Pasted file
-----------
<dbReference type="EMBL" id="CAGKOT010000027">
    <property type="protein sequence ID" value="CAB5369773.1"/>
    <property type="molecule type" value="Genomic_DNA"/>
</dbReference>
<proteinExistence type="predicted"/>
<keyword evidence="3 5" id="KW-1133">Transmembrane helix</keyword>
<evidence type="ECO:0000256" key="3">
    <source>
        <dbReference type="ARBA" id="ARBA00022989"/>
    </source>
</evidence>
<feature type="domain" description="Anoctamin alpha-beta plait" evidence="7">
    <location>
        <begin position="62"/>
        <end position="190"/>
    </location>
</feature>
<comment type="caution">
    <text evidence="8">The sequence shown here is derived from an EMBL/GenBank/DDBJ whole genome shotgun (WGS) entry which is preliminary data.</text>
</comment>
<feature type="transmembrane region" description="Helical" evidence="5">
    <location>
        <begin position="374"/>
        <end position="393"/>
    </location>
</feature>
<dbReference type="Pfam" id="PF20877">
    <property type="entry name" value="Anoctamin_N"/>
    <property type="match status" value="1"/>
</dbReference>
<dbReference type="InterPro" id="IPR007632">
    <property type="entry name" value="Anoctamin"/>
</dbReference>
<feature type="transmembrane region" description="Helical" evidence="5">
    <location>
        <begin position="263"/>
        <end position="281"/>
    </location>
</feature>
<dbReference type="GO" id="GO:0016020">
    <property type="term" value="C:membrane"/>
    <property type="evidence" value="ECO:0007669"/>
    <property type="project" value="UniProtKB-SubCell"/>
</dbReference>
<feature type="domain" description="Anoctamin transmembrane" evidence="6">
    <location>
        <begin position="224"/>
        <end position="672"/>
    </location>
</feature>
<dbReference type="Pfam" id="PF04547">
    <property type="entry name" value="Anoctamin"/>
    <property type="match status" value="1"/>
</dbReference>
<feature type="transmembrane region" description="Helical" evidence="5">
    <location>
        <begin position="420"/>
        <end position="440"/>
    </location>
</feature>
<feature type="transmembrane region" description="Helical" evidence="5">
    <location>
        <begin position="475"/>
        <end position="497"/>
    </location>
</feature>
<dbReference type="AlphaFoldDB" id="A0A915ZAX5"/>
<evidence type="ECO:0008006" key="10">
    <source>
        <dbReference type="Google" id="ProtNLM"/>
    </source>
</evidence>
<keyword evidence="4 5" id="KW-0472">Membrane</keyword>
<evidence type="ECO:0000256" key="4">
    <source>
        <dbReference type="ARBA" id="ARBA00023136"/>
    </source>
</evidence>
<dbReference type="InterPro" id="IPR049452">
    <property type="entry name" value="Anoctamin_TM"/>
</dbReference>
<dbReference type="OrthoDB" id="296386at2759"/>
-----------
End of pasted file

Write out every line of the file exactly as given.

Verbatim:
<dbReference type="EMBL" id="CAGKOT010000027">
    <property type="protein sequence ID" value="CAB5369773.1"/>
    <property type="molecule type" value="Genomic_DNA"/>
</dbReference>
<proteinExistence type="predicted"/>
<keyword evidence="3 5" id="KW-1133">Transmembrane helix</keyword>
<evidence type="ECO:0000256" key="3">
    <source>
        <dbReference type="ARBA" id="ARBA00022989"/>
    </source>
</evidence>
<feature type="domain" description="Anoctamin alpha-beta plait" evidence="7">
    <location>
        <begin position="62"/>
        <end position="190"/>
    </location>
</feature>
<comment type="caution">
    <text evidence="8">The sequence shown here is derived from an EMBL/GenBank/DDBJ whole genome shotgun (WGS) entry which is preliminary data.</text>
</comment>
<feature type="transmembrane region" description="Helical" evidence="5">
    <location>
        <begin position="374"/>
        <end position="393"/>
    </location>
</feature>
<dbReference type="Pfam" id="PF20877">
    <property type="entry name" value="Anoctamin_N"/>
    <property type="match status" value="1"/>
</dbReference>
<dbReference type="InterPro" id="IPR007632">
    <property type="entry name" value="Anoctamin"/>
</dbReference>
<feature type="transmembrane region" description="Helical" evidence="5">
    <location>
        <begin position="263"/>
        <end position="281"/>
    </location>
</feature>
<dbReference type="GO" id="GO:0016020">
    <property type="term" value="C:membrane"/>
    <property type="evidence" value="ECO:0007669"/>
    <property type="project" value="UniProtKB-SubCell"/>
</dbReference>
<feature type="domain" description="Anoctamin transmembrane" evidence="6">
    <location>
        <begin position="224"/>
        <end position="672"/>
    </location>
</feature>
<dbReference type="Pfam" id="PF04547">
    <property type="entry name" value="Anoctamin"/>
    <property type="match status" value="1"/>
</dbReference>
<feature type="transmembrane region" description="Helical" evidence="5">
    <location>
        <begin position="420"/>
        <end position="440"/>
    </location>
</feature>
<feature type="transmembrane region" description="Helical" evidence="5">
    <location>
        <begin position="475"/>
        <end position="497"/>
    </location>
</feature>
<dbReference type="AlphaFoldDB" id="A0A915ZAX5"/>
<evidence type="ECO:0008006" key="10">
    <source>
        <dbReference type="Google" id="ProtNLM"/>
    </source>
</evidence>
<keyword evidence="4 5" id="KW-0472">Membrane</keyword>
<evidence type="ECO:0000256" key="4">
    <source>
        <dbReference type="ARBA" id="ARBA00023136"/>
    </source>
</evidence>
<dbReference type="InterPro" id="IPR049452">
    <property type="entry name" value="Anoctamin_TM"/>
</dbReference>
<dbReference type="OrthoDB" id="296386at2759"/>